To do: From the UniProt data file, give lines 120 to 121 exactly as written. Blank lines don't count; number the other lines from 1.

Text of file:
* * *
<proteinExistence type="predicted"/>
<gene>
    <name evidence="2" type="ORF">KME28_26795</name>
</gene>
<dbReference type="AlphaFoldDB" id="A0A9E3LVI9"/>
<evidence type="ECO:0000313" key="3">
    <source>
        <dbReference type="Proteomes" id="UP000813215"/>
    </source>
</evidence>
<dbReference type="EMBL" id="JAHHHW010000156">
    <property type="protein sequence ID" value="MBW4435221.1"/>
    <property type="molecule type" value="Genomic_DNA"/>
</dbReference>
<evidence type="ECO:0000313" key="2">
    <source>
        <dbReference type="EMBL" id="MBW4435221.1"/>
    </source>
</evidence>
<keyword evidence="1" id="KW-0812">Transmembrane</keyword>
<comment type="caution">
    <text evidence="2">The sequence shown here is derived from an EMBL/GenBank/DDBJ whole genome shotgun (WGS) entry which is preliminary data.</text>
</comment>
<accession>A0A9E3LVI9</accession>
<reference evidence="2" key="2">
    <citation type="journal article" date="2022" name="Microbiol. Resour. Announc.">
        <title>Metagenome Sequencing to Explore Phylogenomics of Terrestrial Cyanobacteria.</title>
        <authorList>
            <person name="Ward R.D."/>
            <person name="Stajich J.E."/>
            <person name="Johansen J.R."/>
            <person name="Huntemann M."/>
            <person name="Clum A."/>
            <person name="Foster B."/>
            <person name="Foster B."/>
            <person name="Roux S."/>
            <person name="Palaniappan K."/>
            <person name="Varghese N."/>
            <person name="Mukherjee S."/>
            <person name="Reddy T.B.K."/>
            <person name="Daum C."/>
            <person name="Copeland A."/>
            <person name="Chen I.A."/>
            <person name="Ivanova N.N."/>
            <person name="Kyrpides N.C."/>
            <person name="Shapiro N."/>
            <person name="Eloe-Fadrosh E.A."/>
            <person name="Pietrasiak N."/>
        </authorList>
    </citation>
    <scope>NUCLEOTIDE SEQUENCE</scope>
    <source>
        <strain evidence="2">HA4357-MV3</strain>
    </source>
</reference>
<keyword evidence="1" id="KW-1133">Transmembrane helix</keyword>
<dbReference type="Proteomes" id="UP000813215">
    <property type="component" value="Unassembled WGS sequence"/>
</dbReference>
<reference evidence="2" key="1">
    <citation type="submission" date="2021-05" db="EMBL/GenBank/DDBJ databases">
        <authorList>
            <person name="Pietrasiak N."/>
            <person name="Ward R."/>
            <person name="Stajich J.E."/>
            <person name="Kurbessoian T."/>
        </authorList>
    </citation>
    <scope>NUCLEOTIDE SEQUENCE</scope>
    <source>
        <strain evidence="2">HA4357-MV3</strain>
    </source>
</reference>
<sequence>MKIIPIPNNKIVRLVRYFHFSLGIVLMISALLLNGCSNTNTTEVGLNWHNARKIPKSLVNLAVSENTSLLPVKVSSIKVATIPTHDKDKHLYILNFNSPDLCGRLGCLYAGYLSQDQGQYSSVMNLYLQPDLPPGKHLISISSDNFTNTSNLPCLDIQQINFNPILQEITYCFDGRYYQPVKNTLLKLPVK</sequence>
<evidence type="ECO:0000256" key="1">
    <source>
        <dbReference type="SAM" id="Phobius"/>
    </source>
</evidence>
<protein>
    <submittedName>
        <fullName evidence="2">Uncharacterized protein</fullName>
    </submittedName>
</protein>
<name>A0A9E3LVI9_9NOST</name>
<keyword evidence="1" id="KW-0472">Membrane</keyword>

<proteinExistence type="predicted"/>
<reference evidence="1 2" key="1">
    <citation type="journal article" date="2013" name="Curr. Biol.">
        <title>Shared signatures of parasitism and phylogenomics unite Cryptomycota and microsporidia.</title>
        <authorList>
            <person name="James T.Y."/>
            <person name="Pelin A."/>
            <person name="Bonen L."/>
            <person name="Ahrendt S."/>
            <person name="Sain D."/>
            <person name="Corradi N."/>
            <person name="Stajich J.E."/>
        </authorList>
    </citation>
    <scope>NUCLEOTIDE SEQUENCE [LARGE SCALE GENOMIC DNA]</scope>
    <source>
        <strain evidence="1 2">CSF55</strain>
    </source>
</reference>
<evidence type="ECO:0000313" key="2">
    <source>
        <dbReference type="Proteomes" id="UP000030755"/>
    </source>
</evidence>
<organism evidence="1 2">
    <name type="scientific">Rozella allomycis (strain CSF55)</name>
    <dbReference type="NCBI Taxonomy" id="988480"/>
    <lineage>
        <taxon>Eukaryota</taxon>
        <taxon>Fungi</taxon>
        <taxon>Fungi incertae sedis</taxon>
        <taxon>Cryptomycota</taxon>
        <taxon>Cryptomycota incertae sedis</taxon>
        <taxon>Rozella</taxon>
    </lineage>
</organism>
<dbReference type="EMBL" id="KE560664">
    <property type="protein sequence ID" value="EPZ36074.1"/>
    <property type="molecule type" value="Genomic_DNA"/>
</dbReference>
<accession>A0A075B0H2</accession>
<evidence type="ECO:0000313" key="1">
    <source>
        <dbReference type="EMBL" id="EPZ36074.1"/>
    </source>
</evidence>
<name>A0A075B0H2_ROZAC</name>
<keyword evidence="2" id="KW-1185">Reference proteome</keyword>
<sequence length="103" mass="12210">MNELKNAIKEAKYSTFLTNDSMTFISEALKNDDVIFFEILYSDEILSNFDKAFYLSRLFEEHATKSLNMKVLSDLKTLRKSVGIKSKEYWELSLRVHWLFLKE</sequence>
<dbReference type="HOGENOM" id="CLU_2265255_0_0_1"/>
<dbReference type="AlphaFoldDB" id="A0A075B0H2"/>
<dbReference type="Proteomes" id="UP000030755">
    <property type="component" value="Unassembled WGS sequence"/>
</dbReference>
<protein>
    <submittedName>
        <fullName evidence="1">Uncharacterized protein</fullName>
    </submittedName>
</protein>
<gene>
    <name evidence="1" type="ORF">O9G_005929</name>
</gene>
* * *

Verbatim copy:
        <taxon>Rozella</taxon>
    </lineage>